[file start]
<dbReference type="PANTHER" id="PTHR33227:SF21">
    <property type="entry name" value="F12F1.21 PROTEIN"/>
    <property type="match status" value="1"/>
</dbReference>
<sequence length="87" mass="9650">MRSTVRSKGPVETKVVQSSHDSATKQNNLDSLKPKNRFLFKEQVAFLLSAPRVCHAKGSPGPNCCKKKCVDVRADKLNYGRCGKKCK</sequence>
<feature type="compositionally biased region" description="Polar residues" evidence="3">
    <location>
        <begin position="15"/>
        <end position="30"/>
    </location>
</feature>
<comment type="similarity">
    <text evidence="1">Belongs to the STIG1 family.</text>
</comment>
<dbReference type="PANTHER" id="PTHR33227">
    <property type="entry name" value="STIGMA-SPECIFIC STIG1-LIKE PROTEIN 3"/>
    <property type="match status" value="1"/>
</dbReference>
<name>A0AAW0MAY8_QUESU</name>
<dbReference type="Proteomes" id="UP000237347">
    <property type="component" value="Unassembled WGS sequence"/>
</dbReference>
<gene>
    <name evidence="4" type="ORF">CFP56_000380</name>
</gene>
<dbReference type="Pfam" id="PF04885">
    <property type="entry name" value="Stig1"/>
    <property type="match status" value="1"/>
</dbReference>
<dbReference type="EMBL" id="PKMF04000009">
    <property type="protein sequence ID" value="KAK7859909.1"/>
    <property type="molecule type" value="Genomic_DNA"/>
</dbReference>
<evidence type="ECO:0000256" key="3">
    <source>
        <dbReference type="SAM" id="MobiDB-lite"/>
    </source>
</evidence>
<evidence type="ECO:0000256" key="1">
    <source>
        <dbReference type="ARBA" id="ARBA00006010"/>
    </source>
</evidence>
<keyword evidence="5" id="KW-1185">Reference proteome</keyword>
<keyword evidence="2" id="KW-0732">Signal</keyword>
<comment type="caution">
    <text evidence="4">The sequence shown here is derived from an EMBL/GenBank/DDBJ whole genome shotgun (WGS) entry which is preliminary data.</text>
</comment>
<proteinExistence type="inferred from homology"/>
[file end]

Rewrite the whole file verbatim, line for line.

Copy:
<dbReference type="PANTHER" id="PTHR33227:SF21">
    <property type="entry name" value="F12F1.21 PROTEIN"/>
    <property type="match status" value="1"/>
</dbReference>
<sequence length="87" mass="9650">MRSTVRSKGPVETKVVQSSHDSATKQNNLDSLKPKNRFLFKEQVAFLLSAPRVCHAKGSPGPNCCKKKCVDVRADKLNYGRCGKKCK</sequence>
<feature type="compositionally biased region" description="Polar residues" evidence="3">
    <location>
        <begin position="15"/>
        <end position="30"/>
    </location>
</feature>
<comment type="similarity">
    <text evidence="1">Belongs to the STIG1 family.</text>
</comment>
<dbReference type="PANTHER" id="PTHR33227">
    <property type="entry name" value="STIGMA-SPECIFIC STIG1-LIKE PROTEIN 3"/>
    <property type="match status" value="1"/>
</dbReference>
<name>A0AAW0MAY8_QUESU</name>
<dbReference type="Proteomes" id="UP000237347">
    <property type="component" value="Unassembled WGS sequence"/>
</dbReference>
<gene>
    <name evidence="4" type="ORF">CFP56_000380</name>
</gene>
<dbReference type="Pfam" id="PF04885">
    <property type="entry name" value="Stig1"/>
    <property type="match status" value="1"/>
</dbReference>
<dbReference type="EMBL" id="PKMF04000009">
    <property type="protein sequence ID" value="KAK7859909.1"/>
    <property type="molecule type" value="Genomic_DNA"/>
</dbReference>
<evidence type="ECO:0000256" key="3">
    <source>
        <dbReference type="SAM" id="MobiDB-lite"/>
    </source>
</evidence>
<evidence type="ECO:0000256" key="1">
    <source>
        <dbReference type="ARBA" id="ARBA00006010"/>
    </source>
</evidence>
<keyword evidence="5" id="KW-1185">Reference proteome</keyword>
<keyword evidence="2" id="KW-0732">Signal</keyword>
<comment type="caution">
    <text evidence="4">The sequence shown here is derived from an EMBL/GenBank/DDBJ whole genome shotgun (WGS) entry which is preliminary data.</text>
</comment>
<proteinExistence type="inferred from homology"/>